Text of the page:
From the personal memoirs of Doctor Stephen Strange.
The musician John Lennon once stated "There's nowhere you can be that's not where you're meant to be."
Growing up I was a fan of the man's work and that quote always stuck with me. Every step that a man takes is a step towards his destiny which is something that I was distinctly aware of when I awoke in the Ancient One's temple. Everything a man does leads them to their destiny, regardless of whether that destiny is a positive one or a negative one.
I didn't know it at the time but I'd been asleep for little more than two days. Given the pneumonia and frostbite I had suffered during my trip up the mountain it should have taken me a lot longer to recover. Blissfully ignorant of this medical factoid I rose to my feet wearing my bed sheets as a makeshift cloak and made for the door at the end of my room. Thankfully it was unlocked, yet I still felt terrible pain whilst opening it. My hands, while re bandaged were still broken, and that pain reminded me of my reason for being there.
To say I found the Ancient One's temple 'odd' would be accurate while also being an understatement, as soon as my gaze passed over the hallway something in my consciousness seemed to click. Moving through the building's halls I noticed many strange statues, paintings and artifacts that seemed otherworldly in appearance. Figures in the paintings would move and talk behind my back whilst also depicting events on other worlds and realities, statue heads would shift ever so subtly as I walked by and some of the artifacts depicting strange, frighting images would make my mind ache and my grasp on sanity slip just by looking at them.
Reaching the end of the hallway after what felt an endless eternity I finally found the one that I sought. Of course if it hadn't been for the throne that the Ancient One sat upon I doubt I would have known who it was. In my mind I had been expecting an old, wizened monk but the person who sat before me bore the appearance of a young man in his twenties, younger than even me. At first entering the room I thought there had been some sort of mistake but upon hearing the One's voice I knew that somehow this was the man I'd been looking for.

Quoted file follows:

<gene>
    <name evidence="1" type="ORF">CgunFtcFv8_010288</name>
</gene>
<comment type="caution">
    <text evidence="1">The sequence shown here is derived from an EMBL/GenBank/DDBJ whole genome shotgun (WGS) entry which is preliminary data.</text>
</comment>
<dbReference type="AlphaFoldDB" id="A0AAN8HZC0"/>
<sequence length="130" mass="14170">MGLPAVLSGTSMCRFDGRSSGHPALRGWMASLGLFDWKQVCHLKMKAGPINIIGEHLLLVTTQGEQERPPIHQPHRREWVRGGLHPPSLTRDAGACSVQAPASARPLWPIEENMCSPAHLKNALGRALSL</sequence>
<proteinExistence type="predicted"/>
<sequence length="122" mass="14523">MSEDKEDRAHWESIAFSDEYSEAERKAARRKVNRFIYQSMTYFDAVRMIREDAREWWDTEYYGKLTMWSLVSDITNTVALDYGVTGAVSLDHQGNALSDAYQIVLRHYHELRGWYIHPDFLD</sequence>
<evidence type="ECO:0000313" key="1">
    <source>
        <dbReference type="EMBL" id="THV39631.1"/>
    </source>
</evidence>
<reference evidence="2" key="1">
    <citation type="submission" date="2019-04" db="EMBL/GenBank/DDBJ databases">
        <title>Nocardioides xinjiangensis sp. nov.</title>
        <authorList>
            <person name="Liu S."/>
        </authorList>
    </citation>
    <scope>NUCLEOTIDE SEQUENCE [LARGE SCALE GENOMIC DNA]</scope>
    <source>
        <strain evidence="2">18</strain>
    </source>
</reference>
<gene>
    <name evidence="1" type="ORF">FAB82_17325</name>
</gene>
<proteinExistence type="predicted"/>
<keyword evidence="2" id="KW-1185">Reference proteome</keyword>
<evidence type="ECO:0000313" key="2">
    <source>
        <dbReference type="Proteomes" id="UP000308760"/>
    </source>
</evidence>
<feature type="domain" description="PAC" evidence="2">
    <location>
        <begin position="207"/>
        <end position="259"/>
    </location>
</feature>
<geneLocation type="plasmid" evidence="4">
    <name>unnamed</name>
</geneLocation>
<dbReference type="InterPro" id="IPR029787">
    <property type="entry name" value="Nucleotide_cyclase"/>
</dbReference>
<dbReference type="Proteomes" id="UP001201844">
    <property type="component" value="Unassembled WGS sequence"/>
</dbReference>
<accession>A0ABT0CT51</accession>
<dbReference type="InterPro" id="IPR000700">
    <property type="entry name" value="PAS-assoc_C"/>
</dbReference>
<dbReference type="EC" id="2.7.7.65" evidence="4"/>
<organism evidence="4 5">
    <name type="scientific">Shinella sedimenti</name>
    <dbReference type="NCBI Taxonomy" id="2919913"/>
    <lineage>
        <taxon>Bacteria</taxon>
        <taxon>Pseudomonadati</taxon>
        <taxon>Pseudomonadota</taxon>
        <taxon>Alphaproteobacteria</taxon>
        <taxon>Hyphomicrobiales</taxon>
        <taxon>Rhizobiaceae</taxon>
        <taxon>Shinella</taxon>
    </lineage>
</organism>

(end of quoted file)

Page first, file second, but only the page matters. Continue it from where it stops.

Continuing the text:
"Enter Stephen Strange." The One had said in a deep, booming voice that shook the building. "You have been expected."
I did as I was told and asked who the Ancient One was just to be certain.
"Though there are many upon this Earth who have known of me there are very few who know me. I was one of the Earth's first and am now it's last, true Ancient One."
"But you're just a boy!" I remember saying in utter disbelief.
"And you are just a man who stands before your betters! Betters who know more than you. Who even know you are here."
The Ancient One had risen from his seat by this point and approached me, his head barely reaching to my chin. In his hands he gripped a black, metal staff, a purple crystal sat at the staff's top and seemed to blink as he approached me.
"Y... you know about my hands?" I stammered out.
"I know a great many things Stephen Strange. Your life. Your past. Even to some degree your future. I knew you'd come to my home at the peak of the world before even you did."